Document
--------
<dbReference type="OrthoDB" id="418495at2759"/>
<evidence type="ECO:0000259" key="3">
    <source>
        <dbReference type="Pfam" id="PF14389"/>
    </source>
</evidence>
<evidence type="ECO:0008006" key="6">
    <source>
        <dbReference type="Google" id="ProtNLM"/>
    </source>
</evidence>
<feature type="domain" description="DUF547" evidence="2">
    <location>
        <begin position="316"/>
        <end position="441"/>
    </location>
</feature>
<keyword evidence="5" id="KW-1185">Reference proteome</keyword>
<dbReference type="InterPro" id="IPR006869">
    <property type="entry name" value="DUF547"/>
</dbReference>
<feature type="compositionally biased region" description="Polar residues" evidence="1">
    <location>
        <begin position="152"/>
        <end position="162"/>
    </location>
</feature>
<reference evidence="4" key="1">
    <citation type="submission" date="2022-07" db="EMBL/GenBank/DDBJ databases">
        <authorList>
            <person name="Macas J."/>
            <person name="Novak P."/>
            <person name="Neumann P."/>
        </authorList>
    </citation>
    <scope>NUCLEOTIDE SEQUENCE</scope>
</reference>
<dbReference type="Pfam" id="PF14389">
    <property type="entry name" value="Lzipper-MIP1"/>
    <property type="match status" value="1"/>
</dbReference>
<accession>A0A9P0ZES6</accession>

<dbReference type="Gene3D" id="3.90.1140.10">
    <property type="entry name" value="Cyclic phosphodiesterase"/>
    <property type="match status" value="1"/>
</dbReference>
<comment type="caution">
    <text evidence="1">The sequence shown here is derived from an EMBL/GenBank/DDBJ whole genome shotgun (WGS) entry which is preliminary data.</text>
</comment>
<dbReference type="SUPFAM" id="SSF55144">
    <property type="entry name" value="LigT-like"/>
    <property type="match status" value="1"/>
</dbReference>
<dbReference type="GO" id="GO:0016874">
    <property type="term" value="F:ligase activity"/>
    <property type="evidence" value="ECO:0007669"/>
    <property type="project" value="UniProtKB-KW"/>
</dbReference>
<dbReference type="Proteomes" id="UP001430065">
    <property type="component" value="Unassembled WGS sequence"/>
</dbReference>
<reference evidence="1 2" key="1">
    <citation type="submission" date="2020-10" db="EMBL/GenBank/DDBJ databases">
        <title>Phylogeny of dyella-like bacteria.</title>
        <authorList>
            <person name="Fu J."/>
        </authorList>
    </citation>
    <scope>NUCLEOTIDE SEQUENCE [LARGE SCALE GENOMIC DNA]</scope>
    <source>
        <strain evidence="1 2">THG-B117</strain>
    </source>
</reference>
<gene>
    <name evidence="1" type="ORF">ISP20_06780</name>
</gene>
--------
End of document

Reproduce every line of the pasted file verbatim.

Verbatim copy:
<dbReference type="OrthoDB" id="418495at2759"/>
<evidence type="ECO:0000259" key="3">
    <source>
        <dbReference type="Pfam" id="PF14389"/>
    </source>
</evidence>
<evidence type="ECO:0008006" key="6">
    <source>
        <dbReference type="Google" id="ProtNLM"/>
    </source>
</evidence>
<feature type="domain" description="DUF547" evidence="2">
    <location>
        <begin position="316"/>
        <end position="441"/>
    </location>
</feature>
<keyword evidence="5" id="KW-1185">Reference proteome</keyword>
<dbReference type="InterPro" id="IPR006869">
    <property type="entry name" value="DUF547"/>
</dbReference>
<feature type="compositionally biased region" description="Polar residues" evidence="1">
    <location>
        <begin position="152"/>
        <end position="162"/>
    </location>
</feature>
<reference evidence="4" key="1">
    <citation type="submission" date="2022-07" db="EMBL/GenBank/DDBJ databases">
        <authorList>
            <person name="Macas J."/>
            <person name="Novak P."/>
            <person name="Neumann P."/>
        </authorList>
    </citation>
    <scope>NUCLEOTIDE SEQUENCE</scope>
</reference>
<dbReference type="Pfam" id="PF14389">
    <property type="entry name" value="Lzipper-MIP1"/>
    <property type="match status" value="1"/>
</dbReference>
<accession>A0A9P0ZES6</accession>

<dbReference type="Gene3D" id="3.90.1140.10">
    <property type="entry name" value="Cyclic phosphodiesterase"/>
    <property type="match status" value="1"/>
</dbReference>
<comment type="caution">
    <text evidence="1">The sequence shown here is derived from an EMBL/GenBank/DDBJ whole genome shotgun (WGS) entry which is preliminary data.</text>
</comment>
<dbReference type="SUPFAM" id="SSF55144">
    <property type="entry name" value="LigT-like"/>
    <property type="match status" value="1"/>
</dbReference>
<dbReference type="GO" id="GO:0016874">
    <property type="term" value="F:ligase activity"/>
    <property type="evidence" value="ECO:0007669"/>
    <property type="project" value="UniProtKB-KW"/>
</dbReference>
<dbReference type="Proteomes" id="UP001430065">
    <property type="component" value="Unassembled WGS sequence"/>
</dbReference>
<reference evidence="1 2" key="1">
    <citation type="submission" date="2020-10" db="EMBL/GenBank/DDBJ databases">
        <title>Phylogeny of dyella-like bacteria.</title>
        <authorList>
            <person name="Fu J."/>
        </authorList>
    </citation>
    <scope>NUCLEOTIDE SEQUENCE [LARGE SCALE GENOMIC DNA]</scope>
    <source>
        <strain evidence="1 2">THG-B117</strain>
    </source>
</reference>
<gene>
    <name evidence="1" type="ORF">ISP20_06780</name>
</gene>